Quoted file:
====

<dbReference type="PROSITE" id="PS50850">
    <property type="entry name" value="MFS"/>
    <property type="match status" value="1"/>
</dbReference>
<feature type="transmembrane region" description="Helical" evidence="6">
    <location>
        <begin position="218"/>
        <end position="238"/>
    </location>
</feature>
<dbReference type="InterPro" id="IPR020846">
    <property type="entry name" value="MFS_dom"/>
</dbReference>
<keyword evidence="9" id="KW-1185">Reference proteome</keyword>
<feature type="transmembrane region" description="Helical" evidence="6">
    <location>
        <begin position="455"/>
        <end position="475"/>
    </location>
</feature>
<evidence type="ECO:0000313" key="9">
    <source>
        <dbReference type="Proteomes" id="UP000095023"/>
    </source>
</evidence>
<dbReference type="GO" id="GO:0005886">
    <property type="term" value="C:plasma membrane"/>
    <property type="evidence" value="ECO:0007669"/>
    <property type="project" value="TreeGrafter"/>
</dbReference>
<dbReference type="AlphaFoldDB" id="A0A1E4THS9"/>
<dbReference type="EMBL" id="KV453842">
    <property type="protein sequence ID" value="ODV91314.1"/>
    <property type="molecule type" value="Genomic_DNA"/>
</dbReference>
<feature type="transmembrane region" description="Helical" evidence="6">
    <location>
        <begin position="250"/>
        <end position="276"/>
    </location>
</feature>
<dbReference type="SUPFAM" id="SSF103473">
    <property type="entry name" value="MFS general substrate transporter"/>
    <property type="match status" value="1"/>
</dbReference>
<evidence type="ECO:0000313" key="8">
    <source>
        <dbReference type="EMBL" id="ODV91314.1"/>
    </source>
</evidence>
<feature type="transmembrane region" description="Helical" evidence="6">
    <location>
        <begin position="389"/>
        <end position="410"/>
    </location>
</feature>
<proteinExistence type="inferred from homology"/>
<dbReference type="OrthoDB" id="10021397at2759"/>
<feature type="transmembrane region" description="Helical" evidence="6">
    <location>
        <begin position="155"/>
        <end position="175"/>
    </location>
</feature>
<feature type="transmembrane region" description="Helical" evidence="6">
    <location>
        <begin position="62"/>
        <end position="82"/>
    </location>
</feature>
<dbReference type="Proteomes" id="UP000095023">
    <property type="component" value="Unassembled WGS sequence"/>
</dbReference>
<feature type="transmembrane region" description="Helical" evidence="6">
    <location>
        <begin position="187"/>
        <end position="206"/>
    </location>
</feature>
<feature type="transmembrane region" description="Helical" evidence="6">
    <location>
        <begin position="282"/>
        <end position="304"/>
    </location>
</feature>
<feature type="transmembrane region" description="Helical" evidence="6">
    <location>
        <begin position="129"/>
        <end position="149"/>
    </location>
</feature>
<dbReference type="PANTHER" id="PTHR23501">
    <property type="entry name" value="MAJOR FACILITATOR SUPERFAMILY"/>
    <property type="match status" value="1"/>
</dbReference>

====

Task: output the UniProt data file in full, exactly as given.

<dbReference type="PROSITE" id="PS50850">
    <property type="entry name" value="MFS"/>
    <property type="match status" value="1"/>
</dbReference>
<feature type="transmembrane region" description="Helical" evidence="6">
    <location>
        <begin position="218"/>
        <end position="238"/>
    </location>
</feature>
<dbReference type="InterPro" id="IPR020846">
    <property type="entry name" value="MFS_dom"/>
</dbReference>
<keyword evidence="9" id="KW-1185">Reference proteome</keyword>
<feature type="transmembrane region" description="Helical" evidence="6">
    <location>
        <begin position="455"/>
        <end position="475"/>
    </location>
</feature>
<evidence type="ECO:0000313" key="9">
    <source>
        <dbReference type="Proteomes" id="UP000095023"/>
    </source>
</evidence>
<dbReference type="GO" id="GO:0005886">
    <property type="term" value="C:plasma membrane"/>
    <property type="evidence" value="ECO:0007669"/>
    <property type="project" value="TreeGrafter"/>
</dbReference>
<dbReference type="AlphaFoldDB" id="A0A1E4THS9"/>
<dbReference type="EMBL" id="KV453842">
    <property type="protein sequence ID" value="ODV91314.1"/>
    <property type="molecule type" value="Genomic_DNA"/>
</dbReference>
<feature type="transmembrane region" description="Helical" evidence="6">
    <location>
        <begin position="250"/>
        <end position="276"/>
    </location>
</feature>
<dbReference type="SUPFAM" id="SSF103473">
    <property type="entry name" value="MFS general substrate transporter"/>
    <property type="match status" value="1"/>
</dbReference>
<evidence type="ECO:0000313" key="8">
    <source>
        <dbReference type="EMBL" id="ODV91314.1"/>
    </source>
</evidence>
<feature type="transmembrane region" description="Helical" evidence="6">
    <location>
        <begin position="389"/>
        <end position="410"/>
    </location>
</feature>
<proteinExistence type="inferred from homology"/>
<dbReference type="OrthoDB" id="10021397at2759"/>
<feature type="transmembrane region" description="Helical" evidence="6">
    <location>
        <begin position="155"/>
        <end position="175"/>
    </location>
</feature>
<feature type="transmembrane region" description="Helical" evidence="6">
    <location>
        <begin position="62"/>
        <end position="82"/>
    </location>
</feature>
<dbReference type="Proteomes" id="UP000095023">
    <property type="component" value="Unassembled WGS sequence"/>
</dbReference>
<feature type="transmembrane region" description="Helical" evidence="6">
    <location>
        <begin position="187"/>
        <end position="206"/>
    </location>
</feature>
<feature type="transmembrane region" description="Helical" evidence="6">
    <location>
        <begin position="282"/>
        <end position="304"/>
    </location>
</feature>
<feature type="transmembrane region" description="Helical" evidence="6">
    <location>
        <begin position="129"/>
        <end position="149"/>
    </location>
</feature>
<dbReference type="PANTHER" id="PTHR23501">
    <property type="entry name" value="MAJOR FACILITATOR SUPERFAMILY"/>
    <property type="match status" value="1"/>
</dbReference>